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Why photographing sculpture rocks

You could reasonably ask, "If you like photographing sculptures of people so much, why not be a portraiture photographer? Aren't living people more exciting than a static piece of rock?" I don't particularly like photographing people: it feels invasive, if they're strangers; it feels nerve-wracking, if they are asking for me to portray them in a way that looks good. People are unique among photographic subjects in that they have opinions about how they look in the final product. But, that's not my real reason for loving to photograph sculptures of people instead of actual people. My real reason is that most sculptures of people are about ideas, not the individual subject. I like trying to understand the artist and his/her intended audience from looking at their work. What did s/he use that gesture, that face, to explain about the divine or the human condition? What story does the sculpture tell?


Grief and Tenderness

This is a 12th century sculptural group from Catalonia, Spain. It depicts the Deposition: the moment that Jesus' body is taken down from the cross. The Apostle John take hold of his body and his mother Mary grieves as it happens. Romanesque art was seldom portraiture. These figures are supposed to be larger-than-life, but also devastatingly human. I admire how spare the details are in this work, and how with a minimum of cuts so much emotion can be revealed. I'm surprised by the artist's choice to have Mary and John casting a downward glance, rather than looking up to Jesus. They are in their own world of grief. At the same time, Jesus, though dead, appears to be gazing down on them, in pity and love. His right arm, unrealistically elongated, reaches down toward the cupped hand of Mary, but she doesn't seem to see it. That same arm stretches over John, almost in an embrace--it frames John, but, again, he doesn't see. This is a painful, intimate moment, but for its intended audience it also is a visualization of a moment in a story of complete worldly and heavenly consequence. As a modern person, I would avert my eyes at such a display of personal pain in real life, but the sculpture is an invitation to see oneself as personally experiencing this moment, with the holy figures. It's immersive, and you're meant to stare, to contemplate, to relate it to your own emotional experience.



The Still Face of the Divine

Sculptures of gods with human faces and bodies can be captivating because, usually, they're a reach for super-human perfection. The Dama de Elche may represent an ancestor, or an idealized decedent, or a deity. She has a gaze that makes her seem to ignore those who view her; it's a look of internal thought. "Expressionless" isn't quite the right descriptor here--she's not reacting to anything before her, especially the viewer. Her face doesn't seem to have muscles; it's more like a mask. And yet, she's so detailed that it looks as though she could speak. The elaborate headdress further isolates her from her surroundings. The Deposition, above, has figures--holy figures--absorbed in great emotion; the Dama de Elche responds to another world, one unseen by us, where her physical perfection is a sign of that world's superiority.


Photographing this statue was a great experience because, as I moved around her in tight focus, I could see how each angle gave her a very different appearance, each one engaging.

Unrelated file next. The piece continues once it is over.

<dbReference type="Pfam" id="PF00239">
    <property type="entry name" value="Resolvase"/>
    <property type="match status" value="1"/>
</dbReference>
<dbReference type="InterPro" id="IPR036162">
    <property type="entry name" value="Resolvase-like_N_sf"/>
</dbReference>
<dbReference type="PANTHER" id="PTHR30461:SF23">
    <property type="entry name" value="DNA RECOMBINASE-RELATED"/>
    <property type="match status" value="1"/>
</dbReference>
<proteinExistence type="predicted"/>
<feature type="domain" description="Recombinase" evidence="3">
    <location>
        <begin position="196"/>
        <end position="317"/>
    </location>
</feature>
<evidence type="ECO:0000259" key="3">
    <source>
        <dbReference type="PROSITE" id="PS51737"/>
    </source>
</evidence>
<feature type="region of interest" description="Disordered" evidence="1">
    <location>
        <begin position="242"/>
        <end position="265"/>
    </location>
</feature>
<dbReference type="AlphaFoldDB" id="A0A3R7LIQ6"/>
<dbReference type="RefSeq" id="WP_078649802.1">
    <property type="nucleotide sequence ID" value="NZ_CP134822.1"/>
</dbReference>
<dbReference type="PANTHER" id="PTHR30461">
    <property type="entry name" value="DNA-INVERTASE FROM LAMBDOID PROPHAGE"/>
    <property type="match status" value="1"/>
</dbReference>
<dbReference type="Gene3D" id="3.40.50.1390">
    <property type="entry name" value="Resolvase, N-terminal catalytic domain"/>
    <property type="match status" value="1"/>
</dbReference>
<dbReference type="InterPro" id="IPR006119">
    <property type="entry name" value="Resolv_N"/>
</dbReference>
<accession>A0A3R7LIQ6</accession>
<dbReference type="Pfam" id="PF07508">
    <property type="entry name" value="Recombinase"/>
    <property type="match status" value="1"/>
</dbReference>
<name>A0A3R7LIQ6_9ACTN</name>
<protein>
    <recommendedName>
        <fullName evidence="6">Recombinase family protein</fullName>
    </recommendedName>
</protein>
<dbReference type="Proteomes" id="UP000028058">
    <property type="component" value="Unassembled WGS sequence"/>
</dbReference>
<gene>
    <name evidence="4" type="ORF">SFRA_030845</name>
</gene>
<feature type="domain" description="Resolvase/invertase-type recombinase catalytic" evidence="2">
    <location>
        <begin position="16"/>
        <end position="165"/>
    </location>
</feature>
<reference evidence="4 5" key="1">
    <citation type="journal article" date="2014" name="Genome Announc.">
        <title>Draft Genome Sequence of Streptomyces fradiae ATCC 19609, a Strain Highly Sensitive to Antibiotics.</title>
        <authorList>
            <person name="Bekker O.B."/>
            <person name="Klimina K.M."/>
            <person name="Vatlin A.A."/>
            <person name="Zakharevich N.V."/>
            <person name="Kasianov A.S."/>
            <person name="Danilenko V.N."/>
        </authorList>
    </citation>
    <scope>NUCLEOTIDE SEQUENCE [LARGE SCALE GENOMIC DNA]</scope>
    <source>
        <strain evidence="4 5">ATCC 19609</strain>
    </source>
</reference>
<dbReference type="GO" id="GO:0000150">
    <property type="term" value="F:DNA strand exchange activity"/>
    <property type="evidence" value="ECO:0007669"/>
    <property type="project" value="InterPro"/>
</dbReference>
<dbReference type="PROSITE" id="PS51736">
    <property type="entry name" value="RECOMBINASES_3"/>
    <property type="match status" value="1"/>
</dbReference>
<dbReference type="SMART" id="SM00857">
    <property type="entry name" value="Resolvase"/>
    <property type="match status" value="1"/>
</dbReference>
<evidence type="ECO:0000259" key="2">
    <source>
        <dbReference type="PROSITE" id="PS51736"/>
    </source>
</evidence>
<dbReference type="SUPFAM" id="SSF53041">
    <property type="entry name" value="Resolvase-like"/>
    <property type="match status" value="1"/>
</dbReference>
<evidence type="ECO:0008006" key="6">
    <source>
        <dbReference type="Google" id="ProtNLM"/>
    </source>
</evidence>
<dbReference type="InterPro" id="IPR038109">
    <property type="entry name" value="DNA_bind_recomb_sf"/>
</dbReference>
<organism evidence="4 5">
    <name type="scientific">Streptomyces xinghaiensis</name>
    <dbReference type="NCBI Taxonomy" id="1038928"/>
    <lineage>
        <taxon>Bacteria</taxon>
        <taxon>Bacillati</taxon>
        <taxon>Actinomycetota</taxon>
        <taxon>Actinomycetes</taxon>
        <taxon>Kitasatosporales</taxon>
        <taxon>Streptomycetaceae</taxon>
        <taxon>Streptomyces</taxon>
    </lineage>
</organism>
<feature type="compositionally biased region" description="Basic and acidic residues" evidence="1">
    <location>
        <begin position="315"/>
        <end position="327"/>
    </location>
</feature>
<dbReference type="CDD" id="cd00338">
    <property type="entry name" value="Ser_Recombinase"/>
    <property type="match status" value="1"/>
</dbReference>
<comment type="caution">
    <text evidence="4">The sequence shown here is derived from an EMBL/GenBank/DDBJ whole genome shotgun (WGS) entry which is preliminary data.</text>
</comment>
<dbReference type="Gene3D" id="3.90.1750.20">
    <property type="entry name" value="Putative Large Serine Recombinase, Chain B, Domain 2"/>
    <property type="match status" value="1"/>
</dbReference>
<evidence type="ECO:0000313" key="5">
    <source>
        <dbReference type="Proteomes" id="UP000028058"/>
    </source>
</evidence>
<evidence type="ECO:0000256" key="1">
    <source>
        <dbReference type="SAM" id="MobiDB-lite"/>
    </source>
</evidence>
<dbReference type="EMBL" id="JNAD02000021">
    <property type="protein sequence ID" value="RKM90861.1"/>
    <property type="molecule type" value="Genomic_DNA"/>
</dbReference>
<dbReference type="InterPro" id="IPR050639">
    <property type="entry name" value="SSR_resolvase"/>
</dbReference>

If you stand directly where she is gazing, her eyes seem to be boring into your soul. They aren't passive at all. The sculpture is intending to represent something more than human.



The Empowered Pose

This votive figurine is from the Hellenistic Period, roughly 200 BC. She's about 9 inches high. Statuettes like these were mass-produced and sold at shrines, so that supplicants could leave an offering to the deity, along with their prayers. Like the much larger Dama de Elche piece, she has a gaze that does not directly engage the viewer. Because she is a full form of a woman, and not a bust, like the Dama, her posture and stance give us more information about how to regard her. She stands contrapposto, with her hand on her hip, and her face turned away from a frontal view. What I enjoyed about photographing her is that she is engaged with the world, but not concerned with viewer's gaze upon her. Her body appears poised for action, confident and not subservient. She's quite different from an Aphrodite figure, which is often depicted as vulnerable and unaware.



The Etruscan Spouses


The Etruscan spouses, by way of contrast to the votive figure above, represent mortals, but they are mortals in the afterlife, at a banquet. So, I guess, they are transcendent figures. They represent a husband and wife on a ceramic sarcophagus--life-sized. They embody their family's and their culture's wish for the afterlife: eternally at a banquet, at ease and in animated pleasure. These are not portraits of the deceased--they're an idealized generic, but the wish is to be free of age, pain, care. Their hands would have originally held a chalice (him) and a plate of food (her). Their faces, although not realistic, have very believable smiles, and their eyes seem alert. The couple on the sarcophagus would have been on eye-level with the visitors to the family tomb, and would evoke a memory of the departed, with a hope for their happiness beyond death. It's an unusual piece to have survive from antiquity, because it seems so informal. Unlike a depiction of a deity, this sculpture is meant to reassure and invite the viewer.


The sarcophagus is beautiful from all angles, but I really appreciate the least-intended view of it. From behind, there is still enough careful, realistic detail for them to evince an air of loving togetherness. His arm around his wife's shoulders, their similar hairstyles, and their shared gaze--now out into the corridor of the museum--give a sense of timeless companionship. I never get tired of photographing this piece.